Arsenic – Venomous or Vital for Life?

Arsenic. Just the thought of the compound sickens many due it its infamous toxic properties.  Who would’ve thought that a compound this hazardous to most organisms could be one of the building blocks of life for another?

A recent discovery of microorganisms in Mono Lake, California shocked geneticists and scientists all over the world. This past December, NASA proclaimed that they had discovered the first known organism on Earth that utilizes arsenic as one of its chemical means of life and survival. Though some bacteria are known to obtain their energy by oxidizing arsenic as a fuel, Prior to this discovery, every known organism on Earth had used carbon, nitrogen, phosphorous, oxygen, sulphur, and hydrogen as the six fundamental elements of life. This organism discovered has been found to replace the phosphorous in the classic combination, with arsenic – using it as a staple backbone in its hereditary units and as an energy-carrying molecule.

Some researchers believe that due to the harsh conditions within Mono Lake, (high levels of saline, alkanes, and arsenic – fun fact, the lake actually has a layer of dead flies floating around the circumference of its surface) the organism may have evolved to adapt to the depleting levels of nutrients and utilize other chemicals present – a process that could have taken who knows how long.

It’s mind-boggling to believe that the discovery of one miniscule, seemingly insignificant organism has completely changed the way scientists viewed the way life has survived. This ‘seventh’ core element can only lead those to wonder what other microorganisms are waiting to be discovered that could potentially utilize fluorine as a main structural component, or harness radio waves as energy.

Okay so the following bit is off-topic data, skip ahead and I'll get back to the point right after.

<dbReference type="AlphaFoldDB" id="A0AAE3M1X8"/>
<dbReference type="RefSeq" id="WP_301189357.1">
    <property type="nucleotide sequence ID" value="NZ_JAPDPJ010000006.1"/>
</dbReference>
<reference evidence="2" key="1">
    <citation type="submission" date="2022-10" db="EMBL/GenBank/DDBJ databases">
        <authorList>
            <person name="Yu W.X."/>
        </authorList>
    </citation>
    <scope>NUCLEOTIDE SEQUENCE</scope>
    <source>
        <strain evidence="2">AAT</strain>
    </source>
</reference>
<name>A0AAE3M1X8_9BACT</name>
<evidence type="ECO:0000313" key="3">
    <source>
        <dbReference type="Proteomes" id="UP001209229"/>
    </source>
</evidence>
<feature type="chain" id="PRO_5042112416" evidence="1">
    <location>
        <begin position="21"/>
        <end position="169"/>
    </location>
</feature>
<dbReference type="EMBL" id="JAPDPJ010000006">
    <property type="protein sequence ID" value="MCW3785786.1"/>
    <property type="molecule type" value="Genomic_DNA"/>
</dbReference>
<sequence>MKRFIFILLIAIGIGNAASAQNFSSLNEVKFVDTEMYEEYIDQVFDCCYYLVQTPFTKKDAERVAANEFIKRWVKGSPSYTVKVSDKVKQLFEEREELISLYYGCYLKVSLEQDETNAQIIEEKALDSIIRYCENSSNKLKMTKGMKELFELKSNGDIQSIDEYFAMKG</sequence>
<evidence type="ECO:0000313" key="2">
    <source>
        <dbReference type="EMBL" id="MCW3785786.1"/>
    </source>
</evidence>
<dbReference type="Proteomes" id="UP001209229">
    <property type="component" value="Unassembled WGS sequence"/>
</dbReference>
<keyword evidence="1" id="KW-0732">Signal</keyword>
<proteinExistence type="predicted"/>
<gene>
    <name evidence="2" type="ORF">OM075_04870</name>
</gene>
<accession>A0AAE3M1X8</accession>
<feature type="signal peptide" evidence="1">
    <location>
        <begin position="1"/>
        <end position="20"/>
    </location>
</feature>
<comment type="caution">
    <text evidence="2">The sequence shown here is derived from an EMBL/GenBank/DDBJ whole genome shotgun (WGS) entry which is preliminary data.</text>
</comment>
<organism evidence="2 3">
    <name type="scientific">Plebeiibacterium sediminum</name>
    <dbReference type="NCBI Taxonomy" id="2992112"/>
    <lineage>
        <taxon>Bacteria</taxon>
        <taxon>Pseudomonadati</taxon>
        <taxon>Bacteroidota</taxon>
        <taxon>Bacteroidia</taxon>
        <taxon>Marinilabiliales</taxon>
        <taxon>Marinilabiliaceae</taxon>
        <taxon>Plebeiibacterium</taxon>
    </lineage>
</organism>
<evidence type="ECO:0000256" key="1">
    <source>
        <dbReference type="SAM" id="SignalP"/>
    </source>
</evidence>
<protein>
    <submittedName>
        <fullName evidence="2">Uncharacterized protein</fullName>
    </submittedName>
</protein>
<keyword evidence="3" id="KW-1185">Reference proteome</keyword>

What about life beyond the planet Earth? Could this discovery just prove that complex species may be thriving in the inhuman conditions of the other planets?

2 responses to “Arsenic – Venomous or Vital for Life?

  1. Also, just found a page on “Hypothetical types of biochemistry” if anyone is interested:
    http://en.wikipedia.org/wiki/Hypothetical_types_of_biochemistry

  2. I think that this discovery is incredibly important for our notions concerning life. If arsenic can be incorporated as a building block, then what else can? It makes us reexamine how we look for life on other planets.

    We used to say that life was scarce in the universe because Earth had the “perfect conditions” to support it but it would seem now that if alternate forms of life can exist, we’re not limited to looking at “Goldilocks” regions in space.

    Great post!